is tanning good for eczema

Tanning is a great way to achieve great skin tone and feel sun-kissed. While it’s mostly done for beauty and a fun pastime, others may find it different, particularly those who have eczema. Many often wonder about how tanning and eczema connect, asking, “Is tanning good for eczema?”

There have been many reports about the benefits tanning can do for the skin condition, but will it work for you? Read on and find out why tanning for eczema can be beneficial and if you should try it.

What Is Eczema?

What Is Eczema

Eczema is a common and non-contagious dry skin condition, causing dry and scaly skin with some redness and itching. Some of those who have eczema may experience skin cracks and a bit of bleeding.

This skin condition is caused by the skin producing less fat and oil compared to normal skin, lessening the ability to retain water and compromising its protective barrier. This can allow allergens, irritants, and bacteria to pass through your skin easier, causing your skin to be dry and damaged quicker if not cared for properly.

Is Tanning Good For Eczema?

There are various treatments for eczema, and some people have promoted the benefits of tanning to address their symptoms. This is because they say tanning can diminish the visibility of their rashes, even disappearing altogether.

Well, a new study has shown that sun exposure can alleviate eczema symptoms! This is because the UV rays can trigger a release of compounds in the skin, which dampens the inflammation that causes skin damage.

People who have severe eczema are prescribed with UV light therapy, which may improve itchiness associated with eczema.

Furthermore, sunlight is a source of vitamin D, which can help with your skin health and immune system. Because some people with eczema are deficient in vitamin D, staying under the sun may help supplement their skin.

It may also be worth mentioning that those with eczema differ from flareups more during the winter months when they aren’t spending a lot of time under the sun.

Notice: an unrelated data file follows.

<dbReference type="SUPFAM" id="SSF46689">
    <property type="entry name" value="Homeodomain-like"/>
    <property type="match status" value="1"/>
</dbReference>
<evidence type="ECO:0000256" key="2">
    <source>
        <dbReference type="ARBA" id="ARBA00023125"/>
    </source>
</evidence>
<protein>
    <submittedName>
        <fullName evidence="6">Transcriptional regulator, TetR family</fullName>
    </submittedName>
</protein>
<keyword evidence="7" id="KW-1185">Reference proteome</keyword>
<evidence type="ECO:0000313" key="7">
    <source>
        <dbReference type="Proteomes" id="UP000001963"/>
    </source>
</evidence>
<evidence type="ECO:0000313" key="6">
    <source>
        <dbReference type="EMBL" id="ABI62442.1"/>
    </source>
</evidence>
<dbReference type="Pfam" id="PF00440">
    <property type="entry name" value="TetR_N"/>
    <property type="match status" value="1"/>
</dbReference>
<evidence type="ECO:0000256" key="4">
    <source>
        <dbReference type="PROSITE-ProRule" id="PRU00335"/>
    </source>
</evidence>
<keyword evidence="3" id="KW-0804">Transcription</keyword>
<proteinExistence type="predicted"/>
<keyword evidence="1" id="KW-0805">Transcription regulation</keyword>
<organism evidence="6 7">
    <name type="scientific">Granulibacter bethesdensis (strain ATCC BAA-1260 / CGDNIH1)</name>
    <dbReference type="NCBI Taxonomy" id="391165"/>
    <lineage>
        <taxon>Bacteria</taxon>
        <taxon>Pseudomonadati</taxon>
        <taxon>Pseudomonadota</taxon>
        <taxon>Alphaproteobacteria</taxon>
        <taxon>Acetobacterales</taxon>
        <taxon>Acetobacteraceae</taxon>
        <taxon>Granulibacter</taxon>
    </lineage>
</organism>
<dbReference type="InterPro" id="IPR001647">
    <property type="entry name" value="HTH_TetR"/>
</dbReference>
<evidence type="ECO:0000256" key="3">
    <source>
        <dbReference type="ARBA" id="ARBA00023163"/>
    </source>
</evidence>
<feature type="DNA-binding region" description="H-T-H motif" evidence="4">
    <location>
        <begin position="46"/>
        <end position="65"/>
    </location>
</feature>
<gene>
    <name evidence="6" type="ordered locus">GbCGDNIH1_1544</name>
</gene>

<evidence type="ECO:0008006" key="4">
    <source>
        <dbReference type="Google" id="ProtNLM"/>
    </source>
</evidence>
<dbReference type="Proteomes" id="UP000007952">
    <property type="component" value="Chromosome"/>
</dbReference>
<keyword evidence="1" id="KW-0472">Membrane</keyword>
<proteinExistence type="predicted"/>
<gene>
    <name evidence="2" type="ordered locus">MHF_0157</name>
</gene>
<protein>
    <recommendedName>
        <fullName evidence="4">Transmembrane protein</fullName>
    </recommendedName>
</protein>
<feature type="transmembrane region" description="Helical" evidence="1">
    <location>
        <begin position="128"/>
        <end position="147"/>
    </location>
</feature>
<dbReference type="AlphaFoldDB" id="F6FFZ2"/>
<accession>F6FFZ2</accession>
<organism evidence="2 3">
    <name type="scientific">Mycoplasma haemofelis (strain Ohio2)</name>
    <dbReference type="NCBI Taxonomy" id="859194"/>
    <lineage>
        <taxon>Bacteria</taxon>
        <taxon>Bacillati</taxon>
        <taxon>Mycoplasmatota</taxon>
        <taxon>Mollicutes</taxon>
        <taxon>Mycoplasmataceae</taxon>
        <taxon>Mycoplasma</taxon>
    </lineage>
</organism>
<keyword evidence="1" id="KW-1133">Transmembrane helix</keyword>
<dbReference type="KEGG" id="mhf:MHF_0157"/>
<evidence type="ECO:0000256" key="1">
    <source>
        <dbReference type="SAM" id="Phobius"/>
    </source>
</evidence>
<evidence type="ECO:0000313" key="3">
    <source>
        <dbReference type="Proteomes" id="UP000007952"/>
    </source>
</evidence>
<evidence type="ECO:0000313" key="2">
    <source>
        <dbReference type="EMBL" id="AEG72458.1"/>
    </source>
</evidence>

So will UVB treatments (such as tanning beds) help provide the proper benefits tanning under the sun (with UVA) gives? Studies show that those who received UVB treatments from controlled environments don’t have similar results compared to those who went under the UVA rays. This is because UVA rays penetrate deeper into the skin.

Read more: Can You Still Get a Tan With SPF50? More Advice Here

A Fair Warning Against Tanning With Eczema

YES, tanning with eczema is proven beneficial to help lessen flareups and skin redness or rashes. However, we can’t deny that there are many risks to tanning, especially when overdone.

Both UVA and UVB rays can damage your skin in different ways, causing premature aging, sunburns, spots, or even skin cancer.

That’s why it’s important to seek help from your dermatologist for any treatments and to receive a go signal if tanning can help with your specific condition and skin type.

There aren’t only UV light treatments you can do in controlled environments for safety, but vitamin D supplements and topical creams that can help diminish the symptoms. Avoid tanning salons and go for proper UV light procedures from medical professionals.

If you are permitted to go tanning for your symptoms, you must be wary and use proper protection. I recommend that you expose yourself to sunlight for only up to half an hour several times a week, going only during early morning or evening. Furthermore, use the right sunscreen with at least SPF50 to protect your skin further.

If you want to learn more about tanning and how it helps with eczema symptoms, check out this understandable video:

Wrapping It Up

Eczema is a common skin condition that can get irritating when left untreated. Tanning and sun exposure can help because of its vitamin D and nitric oxide components from UV rays, but the only fi did properly. It may not be for EVERYONE who suffers from eczema, but it’s worth mentioning it to your medical professional.

I hope that my article answered your question, “is running good for eczema? Now that you know the answer, start asking your dermatologist for advice and be sure to get PROPER sun exposure.

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